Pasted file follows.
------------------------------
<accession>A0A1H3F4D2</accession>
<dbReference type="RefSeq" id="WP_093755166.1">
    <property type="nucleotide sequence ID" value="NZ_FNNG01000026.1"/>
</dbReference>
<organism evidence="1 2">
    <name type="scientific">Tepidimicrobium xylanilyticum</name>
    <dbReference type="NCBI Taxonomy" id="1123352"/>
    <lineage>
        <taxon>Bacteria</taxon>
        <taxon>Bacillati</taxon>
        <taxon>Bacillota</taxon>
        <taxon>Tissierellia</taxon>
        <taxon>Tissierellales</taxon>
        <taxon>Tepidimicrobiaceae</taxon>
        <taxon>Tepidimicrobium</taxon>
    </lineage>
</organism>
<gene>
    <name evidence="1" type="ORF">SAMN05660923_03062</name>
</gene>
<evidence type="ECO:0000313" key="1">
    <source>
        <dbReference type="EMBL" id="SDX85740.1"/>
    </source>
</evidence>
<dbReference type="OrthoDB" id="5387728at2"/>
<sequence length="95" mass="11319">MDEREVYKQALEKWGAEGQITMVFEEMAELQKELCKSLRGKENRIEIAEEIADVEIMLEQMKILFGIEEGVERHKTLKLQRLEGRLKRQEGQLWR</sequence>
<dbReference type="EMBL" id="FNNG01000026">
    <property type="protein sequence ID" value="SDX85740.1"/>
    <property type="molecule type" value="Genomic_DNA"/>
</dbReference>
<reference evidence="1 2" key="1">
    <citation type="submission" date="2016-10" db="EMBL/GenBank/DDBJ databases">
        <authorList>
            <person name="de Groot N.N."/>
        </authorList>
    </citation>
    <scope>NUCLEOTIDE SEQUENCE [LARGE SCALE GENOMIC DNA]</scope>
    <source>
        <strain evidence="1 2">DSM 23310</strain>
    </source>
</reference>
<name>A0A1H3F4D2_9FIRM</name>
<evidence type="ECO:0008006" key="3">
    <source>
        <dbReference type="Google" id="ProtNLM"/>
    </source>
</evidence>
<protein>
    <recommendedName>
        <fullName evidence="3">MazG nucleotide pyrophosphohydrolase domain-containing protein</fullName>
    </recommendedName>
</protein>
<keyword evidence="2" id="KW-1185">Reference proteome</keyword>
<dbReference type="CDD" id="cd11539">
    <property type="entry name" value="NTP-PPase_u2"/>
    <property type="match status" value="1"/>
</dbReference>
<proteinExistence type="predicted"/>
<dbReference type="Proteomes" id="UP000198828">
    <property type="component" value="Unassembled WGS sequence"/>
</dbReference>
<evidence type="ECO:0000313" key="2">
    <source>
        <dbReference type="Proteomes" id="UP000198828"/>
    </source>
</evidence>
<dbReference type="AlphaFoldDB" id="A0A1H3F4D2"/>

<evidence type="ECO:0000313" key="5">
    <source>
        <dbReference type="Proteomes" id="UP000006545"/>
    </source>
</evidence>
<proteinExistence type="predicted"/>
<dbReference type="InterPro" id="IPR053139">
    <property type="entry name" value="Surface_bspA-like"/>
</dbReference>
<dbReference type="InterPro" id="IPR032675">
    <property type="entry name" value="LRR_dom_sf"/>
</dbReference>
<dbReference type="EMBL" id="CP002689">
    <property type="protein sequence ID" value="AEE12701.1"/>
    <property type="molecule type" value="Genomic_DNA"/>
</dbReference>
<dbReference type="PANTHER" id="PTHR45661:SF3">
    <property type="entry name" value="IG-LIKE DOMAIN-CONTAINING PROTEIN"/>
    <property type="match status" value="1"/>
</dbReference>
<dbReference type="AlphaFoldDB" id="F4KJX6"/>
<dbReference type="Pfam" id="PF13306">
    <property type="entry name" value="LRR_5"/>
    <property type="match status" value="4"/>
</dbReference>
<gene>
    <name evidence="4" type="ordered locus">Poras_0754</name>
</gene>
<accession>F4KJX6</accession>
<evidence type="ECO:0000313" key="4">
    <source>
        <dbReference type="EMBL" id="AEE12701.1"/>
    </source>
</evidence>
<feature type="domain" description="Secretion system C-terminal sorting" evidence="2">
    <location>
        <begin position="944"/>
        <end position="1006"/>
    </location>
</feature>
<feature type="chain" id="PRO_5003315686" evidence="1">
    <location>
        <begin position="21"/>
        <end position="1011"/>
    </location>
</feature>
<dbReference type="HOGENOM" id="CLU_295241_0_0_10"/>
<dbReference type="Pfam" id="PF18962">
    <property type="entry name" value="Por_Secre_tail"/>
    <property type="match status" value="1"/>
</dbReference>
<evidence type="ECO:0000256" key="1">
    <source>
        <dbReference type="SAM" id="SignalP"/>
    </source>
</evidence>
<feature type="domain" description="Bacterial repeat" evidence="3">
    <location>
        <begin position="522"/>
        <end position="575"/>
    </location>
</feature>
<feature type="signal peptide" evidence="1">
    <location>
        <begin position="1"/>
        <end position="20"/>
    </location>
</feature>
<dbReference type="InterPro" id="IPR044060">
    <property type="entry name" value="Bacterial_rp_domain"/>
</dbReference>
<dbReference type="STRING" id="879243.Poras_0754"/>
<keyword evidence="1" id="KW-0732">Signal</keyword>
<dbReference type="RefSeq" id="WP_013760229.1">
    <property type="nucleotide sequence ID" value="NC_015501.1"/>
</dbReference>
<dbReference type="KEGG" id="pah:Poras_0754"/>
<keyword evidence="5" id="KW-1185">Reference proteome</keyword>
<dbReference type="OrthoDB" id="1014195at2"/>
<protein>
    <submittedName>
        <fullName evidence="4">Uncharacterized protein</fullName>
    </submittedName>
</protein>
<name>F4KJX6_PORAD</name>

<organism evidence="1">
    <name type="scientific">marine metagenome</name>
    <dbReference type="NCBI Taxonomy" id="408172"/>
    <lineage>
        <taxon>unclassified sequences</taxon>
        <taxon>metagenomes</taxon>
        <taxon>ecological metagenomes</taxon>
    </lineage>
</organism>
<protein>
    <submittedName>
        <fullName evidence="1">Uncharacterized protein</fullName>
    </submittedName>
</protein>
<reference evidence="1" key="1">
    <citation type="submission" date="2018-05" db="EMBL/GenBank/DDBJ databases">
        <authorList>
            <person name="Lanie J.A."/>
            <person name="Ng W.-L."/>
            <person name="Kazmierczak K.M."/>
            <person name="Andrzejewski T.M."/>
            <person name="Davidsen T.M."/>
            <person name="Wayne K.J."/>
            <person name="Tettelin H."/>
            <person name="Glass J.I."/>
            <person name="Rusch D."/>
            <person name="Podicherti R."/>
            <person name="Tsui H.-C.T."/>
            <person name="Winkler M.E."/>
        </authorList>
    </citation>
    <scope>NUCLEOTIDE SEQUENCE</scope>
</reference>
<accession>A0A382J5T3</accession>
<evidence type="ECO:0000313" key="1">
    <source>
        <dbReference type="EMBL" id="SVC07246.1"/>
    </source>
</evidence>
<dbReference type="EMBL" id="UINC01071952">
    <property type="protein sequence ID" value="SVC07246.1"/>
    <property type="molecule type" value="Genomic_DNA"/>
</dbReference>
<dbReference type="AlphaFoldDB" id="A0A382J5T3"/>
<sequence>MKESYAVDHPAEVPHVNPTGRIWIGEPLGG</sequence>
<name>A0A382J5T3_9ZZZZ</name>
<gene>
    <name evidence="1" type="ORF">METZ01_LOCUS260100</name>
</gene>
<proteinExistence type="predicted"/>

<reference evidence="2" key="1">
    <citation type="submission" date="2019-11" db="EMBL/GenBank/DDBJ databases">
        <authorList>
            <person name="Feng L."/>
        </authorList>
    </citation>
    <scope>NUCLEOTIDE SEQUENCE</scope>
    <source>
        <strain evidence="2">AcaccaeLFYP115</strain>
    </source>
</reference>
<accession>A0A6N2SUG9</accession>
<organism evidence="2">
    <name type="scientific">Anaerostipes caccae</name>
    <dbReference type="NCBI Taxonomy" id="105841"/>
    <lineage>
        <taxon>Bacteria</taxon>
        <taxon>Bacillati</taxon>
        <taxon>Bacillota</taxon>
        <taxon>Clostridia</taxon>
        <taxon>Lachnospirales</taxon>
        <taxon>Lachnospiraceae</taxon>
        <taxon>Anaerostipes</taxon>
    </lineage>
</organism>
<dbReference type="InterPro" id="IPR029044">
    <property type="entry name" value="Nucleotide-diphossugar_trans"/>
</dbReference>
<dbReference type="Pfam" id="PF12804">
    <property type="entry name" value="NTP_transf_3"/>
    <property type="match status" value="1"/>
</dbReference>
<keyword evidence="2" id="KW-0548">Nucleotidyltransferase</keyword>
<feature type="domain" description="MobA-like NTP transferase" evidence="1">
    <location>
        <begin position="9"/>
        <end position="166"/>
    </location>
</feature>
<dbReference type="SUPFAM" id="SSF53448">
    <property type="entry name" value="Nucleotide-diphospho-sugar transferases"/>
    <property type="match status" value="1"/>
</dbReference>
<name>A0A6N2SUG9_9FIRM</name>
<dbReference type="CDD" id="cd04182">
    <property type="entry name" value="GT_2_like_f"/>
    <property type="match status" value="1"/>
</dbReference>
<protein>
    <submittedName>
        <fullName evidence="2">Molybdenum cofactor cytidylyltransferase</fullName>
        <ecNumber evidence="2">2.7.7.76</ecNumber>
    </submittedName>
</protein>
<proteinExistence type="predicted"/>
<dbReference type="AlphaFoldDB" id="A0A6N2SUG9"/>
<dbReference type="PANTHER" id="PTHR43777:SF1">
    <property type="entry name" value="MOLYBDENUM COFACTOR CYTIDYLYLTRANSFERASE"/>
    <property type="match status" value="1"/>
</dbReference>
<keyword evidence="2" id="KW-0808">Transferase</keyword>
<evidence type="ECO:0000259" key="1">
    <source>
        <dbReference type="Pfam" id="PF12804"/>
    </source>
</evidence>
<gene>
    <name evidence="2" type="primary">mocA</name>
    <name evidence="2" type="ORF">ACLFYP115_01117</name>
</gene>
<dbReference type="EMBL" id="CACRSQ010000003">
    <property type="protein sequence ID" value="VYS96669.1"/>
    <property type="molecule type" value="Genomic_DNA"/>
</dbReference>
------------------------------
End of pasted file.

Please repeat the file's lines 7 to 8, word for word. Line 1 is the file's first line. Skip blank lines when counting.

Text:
    <dbReference type="NCBI Taxonomy" id="1123352"/>
    <lineage>